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NHS struggling to monitor the safety and efficacy of its services outsourced to private providers

Who's monitoring the outsourced NHS services?

A report finds that private firms are not being properly assessed for their quality of care
Zac Goldsmith: 'I'll trigger a by-election over Heathrow'

Zac Goldsmith: 'I'll trigger a by-election over Heathrow'

The Tory MP said he did not want to stand again unless his party's manifesto ruled out a third runway. But he's doing so. Watch this space
How do Greek voters feel about Syriza's backtracking on its anti-austerity pledge?

How do Greeks feel about Syriza?

Five voters from different backgrounds tell us what they expect from Syriza's charismatic leader Alexis Tsipras
From Iraq to Libya and Syria: The wars that come back to haunt us

The wars that come back to haunt us

David Cameron should not escape blame for his role in conflicts that are still raging, argues Patrick Cockburn
Sam Baker and Lauren Laverne: Too busy to surf? Head to The Pool

Too busy to surf? Head to The Pool

A new website is trying to declutter the internet to help busy women. Holly Williams meets the founders
Heston Blumenthal to cook up a spice odyssey for British astronaut manning the International Space Station

UK's Major Tum to blast off on a spice odyssey

Nothing but the best for British astronaut as chef Heston Blumenthal cooks up his rations
John Harrison's 'longitude' clock sets new record - 300 years on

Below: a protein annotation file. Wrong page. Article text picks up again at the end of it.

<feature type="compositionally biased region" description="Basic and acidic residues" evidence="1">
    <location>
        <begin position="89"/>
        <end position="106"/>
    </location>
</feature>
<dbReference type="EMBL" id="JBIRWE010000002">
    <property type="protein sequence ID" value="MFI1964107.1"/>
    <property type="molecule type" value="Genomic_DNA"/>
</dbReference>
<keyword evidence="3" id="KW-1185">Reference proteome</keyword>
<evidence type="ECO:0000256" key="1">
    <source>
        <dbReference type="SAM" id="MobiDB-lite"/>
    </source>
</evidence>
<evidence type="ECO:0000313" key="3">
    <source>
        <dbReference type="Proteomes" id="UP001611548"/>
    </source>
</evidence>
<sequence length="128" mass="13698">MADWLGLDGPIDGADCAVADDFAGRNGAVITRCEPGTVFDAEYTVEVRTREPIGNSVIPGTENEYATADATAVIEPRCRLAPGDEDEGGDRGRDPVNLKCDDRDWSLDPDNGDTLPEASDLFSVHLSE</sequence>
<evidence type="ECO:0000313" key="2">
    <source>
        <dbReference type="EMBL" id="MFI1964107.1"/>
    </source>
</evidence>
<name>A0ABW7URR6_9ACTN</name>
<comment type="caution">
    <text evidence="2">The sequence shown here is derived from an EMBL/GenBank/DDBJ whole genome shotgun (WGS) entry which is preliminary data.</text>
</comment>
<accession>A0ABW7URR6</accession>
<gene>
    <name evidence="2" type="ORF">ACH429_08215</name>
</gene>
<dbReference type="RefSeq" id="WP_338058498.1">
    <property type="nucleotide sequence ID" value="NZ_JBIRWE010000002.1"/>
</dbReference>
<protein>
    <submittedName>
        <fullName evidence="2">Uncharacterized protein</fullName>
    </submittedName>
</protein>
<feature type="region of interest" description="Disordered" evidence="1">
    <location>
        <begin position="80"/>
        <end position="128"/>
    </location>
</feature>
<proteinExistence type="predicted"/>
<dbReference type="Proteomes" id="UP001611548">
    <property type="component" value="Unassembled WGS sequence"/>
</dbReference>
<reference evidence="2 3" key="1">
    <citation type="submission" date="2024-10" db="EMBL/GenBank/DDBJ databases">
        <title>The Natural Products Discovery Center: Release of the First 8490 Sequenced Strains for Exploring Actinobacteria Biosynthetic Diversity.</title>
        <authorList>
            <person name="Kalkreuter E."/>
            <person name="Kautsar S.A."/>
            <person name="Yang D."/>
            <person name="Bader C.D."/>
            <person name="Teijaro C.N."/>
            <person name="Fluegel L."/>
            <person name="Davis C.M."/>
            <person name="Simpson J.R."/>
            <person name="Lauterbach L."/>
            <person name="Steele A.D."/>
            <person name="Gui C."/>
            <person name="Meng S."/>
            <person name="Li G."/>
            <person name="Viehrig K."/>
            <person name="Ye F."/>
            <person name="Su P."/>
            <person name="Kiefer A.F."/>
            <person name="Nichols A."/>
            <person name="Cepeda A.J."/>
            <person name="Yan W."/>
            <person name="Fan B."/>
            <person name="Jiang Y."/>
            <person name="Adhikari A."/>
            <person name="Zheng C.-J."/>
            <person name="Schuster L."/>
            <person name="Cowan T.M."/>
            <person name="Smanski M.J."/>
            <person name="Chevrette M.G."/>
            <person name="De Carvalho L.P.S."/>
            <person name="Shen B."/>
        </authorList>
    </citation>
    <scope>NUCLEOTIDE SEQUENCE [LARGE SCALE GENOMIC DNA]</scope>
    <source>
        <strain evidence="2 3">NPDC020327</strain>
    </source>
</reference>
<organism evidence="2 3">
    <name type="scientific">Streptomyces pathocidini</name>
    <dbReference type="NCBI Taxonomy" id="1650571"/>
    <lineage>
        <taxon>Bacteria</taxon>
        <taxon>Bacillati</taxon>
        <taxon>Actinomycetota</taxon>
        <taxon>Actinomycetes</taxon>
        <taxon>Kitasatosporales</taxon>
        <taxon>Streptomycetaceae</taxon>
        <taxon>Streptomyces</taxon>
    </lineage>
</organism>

‘Longitude’ clock sets new record - 300 years on

Greenwich horologists celebrate as it keeps to within a second of real time over a 100-day test
Fears in the US of being outgunned in the vital propaganda wars by Russia, China - and even Isis - have prompted a rethink on overseas broadcasters

Let the propaganda wars begin - again

'Accurate, objective, comprehensive': that was Voice of America's creed, but now its masters want it to promote US policy, reports Rupert Cornwell
Why Japan's incredible long-distance runners will never win the London Marathon

Japan's incredible long-distance runners

Every year, Japanese long-distance runners post some of the world's fastest times – yet, come next weekend, not a single elite competitor from the country will be at the London Marathon
Why does Tom Drury remain the greatest writer you've never heard of?

Tom Drury: The quiet American

His debut was considered one of the finest novels of the past 50 years, and he is every bit the equal of his contemporaries, Jonathan Franzen, Dave Eggers and David Foster Wallace
You should judge a person by how they peel a potato

You should judge a person by how they peel a potato

Dave Hax's domestic tips are reminiscent of George Orwell's tea routine. The world might need revolution, but we like to sweat the small stuff, says DJ Taylor
Beige is back: The drab car colours of the 1970s are proving popular again

Beige to the future

Flares and flounce are back on catwalks but a revival in ’70s car paintjobs was a stack-heeled step too far – until now
Bill Granger recipes: Our chef's dishes highlight the delicate essence of fresh cheeses

Bill Granger cooks with fresh cheeses

More delicate on the palate, milder, fresh cheeses can also be kinder to the waistline
Aston Villa vs Liverpool: 'This FA Cup run has been wonderful,' says veteran Shay Given

Shay Given: 'This FA Cup run has been wonderful'

The Villa keeper has been overlooked for a long time and has unhappy memories of the national stadium – but he is savouring his chance to play at Wembley
Timeless drama of Championship race in league of its own - Michael Calvin

Michael Calvin's Last Word

Timeless drama of Championship race in league of its own